Since the great recession, the equity market has recovered and moved to new highs, fueled by a strong corporate profit cycle. However, during this time period, the marketplace has seen short-term dispersions develop between asset classes. Geopolitical events or concerns regarding the level of future economic growth have surfaced at times and fueled short-term volatility. Early in 2017, these influences led the marketplace to return to favoring companies with greater growth orientation and “safe-haven” asset classes. This trend continued for most of the second quarter. Year-to-date through the end of May, growth indices led value across all market capitalizations by a wide margin – 1200 basis points! A significant feat, as it took a year to generate a similar dispersion early in 2016. Value relative to growth has now returned to prior 20-year trough levels last seen in early 2016 and 2000.

Used with permission from Cornerstone Macro

Not surprising, market commentary (similar to early 2016) has resurfaced questioning whether investing in low valuation securities can generate superior long-term performance. We remain as confident as we did in early 2009, mid 2012 and again early 2016 that these worries will subside and better performance will return in the not too distant future.

So, what gives us confidence that the environment will improve for Value? Nearly 100 years of data would support that low valuation investing generates superior long-term performance, however, it’s not uncommon to see below market returns over shorter time periods. History shows nearly every period of underperformance has been followed by strong outperformance.

Secondly, current valuation multiples between Growth/Value is approaching the early 2016 highs.

Used with permission from Barclays Research

During 2015, Value experienced price-to-earnings multiple contraction detracting from investment returns; that similar magnitude has taken place in the first half of 2017. While Growth has been a significant beneficiary this year from valuation expansion, price-to-earnings multiple expansion has contributed 11%+!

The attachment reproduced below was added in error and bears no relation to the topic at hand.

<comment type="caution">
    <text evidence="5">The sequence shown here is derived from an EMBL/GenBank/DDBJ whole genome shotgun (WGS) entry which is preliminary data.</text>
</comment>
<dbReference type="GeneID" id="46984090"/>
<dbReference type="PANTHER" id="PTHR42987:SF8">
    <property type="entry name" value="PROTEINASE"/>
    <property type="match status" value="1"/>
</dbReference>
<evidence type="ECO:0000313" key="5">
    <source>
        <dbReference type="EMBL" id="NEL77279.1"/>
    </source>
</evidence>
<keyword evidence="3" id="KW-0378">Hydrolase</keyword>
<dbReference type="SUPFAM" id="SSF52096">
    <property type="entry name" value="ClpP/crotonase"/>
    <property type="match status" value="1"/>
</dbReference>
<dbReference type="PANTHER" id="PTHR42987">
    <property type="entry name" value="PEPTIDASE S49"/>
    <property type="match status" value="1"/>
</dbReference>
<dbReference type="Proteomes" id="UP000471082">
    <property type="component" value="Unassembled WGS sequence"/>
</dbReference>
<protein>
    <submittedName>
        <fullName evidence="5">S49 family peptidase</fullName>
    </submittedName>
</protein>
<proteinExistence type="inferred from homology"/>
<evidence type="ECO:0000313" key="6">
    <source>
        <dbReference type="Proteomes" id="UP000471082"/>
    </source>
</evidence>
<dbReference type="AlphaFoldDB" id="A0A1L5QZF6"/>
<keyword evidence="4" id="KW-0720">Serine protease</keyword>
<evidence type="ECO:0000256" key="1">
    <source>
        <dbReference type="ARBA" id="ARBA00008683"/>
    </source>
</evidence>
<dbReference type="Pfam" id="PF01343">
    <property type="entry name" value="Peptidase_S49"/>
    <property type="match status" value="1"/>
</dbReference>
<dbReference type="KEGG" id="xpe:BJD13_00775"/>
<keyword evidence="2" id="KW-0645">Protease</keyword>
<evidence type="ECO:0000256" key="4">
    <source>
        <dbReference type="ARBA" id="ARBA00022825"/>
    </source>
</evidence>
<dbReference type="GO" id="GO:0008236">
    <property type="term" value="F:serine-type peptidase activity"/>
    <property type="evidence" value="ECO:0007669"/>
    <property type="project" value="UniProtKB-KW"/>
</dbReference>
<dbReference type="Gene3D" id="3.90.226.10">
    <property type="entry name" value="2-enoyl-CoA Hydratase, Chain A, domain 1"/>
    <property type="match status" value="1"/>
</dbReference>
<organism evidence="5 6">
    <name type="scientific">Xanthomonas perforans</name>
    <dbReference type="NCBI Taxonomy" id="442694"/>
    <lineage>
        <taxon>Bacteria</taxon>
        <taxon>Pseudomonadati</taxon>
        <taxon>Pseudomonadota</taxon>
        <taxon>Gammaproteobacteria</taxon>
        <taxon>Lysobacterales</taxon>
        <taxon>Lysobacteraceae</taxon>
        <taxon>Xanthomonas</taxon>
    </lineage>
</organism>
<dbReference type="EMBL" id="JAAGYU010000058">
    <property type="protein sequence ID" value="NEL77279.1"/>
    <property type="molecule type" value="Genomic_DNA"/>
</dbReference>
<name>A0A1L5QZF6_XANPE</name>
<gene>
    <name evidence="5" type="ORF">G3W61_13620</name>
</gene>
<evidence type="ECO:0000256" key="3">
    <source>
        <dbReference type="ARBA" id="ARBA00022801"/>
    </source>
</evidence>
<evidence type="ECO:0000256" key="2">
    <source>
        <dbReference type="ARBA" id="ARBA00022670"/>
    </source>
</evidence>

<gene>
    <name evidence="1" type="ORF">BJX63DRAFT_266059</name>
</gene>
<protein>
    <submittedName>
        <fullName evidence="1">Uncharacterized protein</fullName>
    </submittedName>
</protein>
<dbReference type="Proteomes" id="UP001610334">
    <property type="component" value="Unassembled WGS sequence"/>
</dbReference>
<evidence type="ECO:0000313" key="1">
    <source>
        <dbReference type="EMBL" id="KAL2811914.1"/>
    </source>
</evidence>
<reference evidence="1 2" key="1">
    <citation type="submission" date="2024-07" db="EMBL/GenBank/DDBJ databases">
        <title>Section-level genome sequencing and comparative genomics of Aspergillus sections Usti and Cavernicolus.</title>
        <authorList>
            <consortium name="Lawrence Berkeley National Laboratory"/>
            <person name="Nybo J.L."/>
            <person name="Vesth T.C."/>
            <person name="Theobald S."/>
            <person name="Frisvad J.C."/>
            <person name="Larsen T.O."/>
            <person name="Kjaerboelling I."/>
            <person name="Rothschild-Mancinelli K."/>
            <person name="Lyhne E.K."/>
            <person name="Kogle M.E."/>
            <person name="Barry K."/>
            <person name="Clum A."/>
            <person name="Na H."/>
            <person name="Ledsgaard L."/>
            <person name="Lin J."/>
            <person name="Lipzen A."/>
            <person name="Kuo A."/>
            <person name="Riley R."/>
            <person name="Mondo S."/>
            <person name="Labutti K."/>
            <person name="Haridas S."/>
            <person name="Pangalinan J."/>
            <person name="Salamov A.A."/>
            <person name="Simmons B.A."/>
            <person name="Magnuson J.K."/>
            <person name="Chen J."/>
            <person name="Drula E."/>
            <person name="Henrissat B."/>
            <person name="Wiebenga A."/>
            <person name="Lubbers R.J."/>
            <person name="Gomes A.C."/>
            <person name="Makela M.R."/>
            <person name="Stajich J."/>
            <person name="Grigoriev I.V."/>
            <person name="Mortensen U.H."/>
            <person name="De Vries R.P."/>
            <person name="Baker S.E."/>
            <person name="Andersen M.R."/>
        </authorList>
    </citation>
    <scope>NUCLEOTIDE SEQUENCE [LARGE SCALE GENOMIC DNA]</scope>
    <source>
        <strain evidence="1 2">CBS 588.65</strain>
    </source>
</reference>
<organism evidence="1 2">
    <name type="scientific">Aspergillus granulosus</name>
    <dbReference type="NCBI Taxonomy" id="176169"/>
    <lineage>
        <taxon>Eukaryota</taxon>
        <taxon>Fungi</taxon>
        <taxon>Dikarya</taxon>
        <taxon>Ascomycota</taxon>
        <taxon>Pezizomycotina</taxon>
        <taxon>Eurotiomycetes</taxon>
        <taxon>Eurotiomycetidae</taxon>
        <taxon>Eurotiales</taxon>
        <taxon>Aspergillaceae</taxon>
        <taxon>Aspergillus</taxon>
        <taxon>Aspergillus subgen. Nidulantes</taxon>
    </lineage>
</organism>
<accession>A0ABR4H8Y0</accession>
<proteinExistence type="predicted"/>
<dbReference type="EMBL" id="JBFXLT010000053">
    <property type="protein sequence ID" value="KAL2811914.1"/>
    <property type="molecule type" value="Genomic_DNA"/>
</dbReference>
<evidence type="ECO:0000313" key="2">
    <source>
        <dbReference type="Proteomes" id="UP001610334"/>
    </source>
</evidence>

Lastly, the wide dispersion between sector returns that has recently favored Growth versus Value. The Technology sector is a large contributor to growth indices as is Financials and Commodity sectors to Value. Year-to-date, Technology sector returns have been twice the overall market. While Financials and Commodity sectors had a strong performance year in 2015, the sectors have had a slow start to the year, trailing the market by a wide margin through the end of May. We see Financials and Commodity sectors improving during the back half of the year. The Financial sector will continue to benefit from the rise in interest rates, less regulation and an increase in the rate of capital returns to shareholders.

Daniel Lysik, CFA manages two strategies: Deep Value Strategy focuses on out of favor securities at very low valuation levels and deep discounts to their intrinsic value, whose current market price does not reflect the companies normalized earnings for free cash flow power, and Concentrated Deep Value Strategy, which is the most deeply mispriced subset of the Deep Value Strategy and typically provides greater exposure to lower market capitalization holdings. Email us for more information.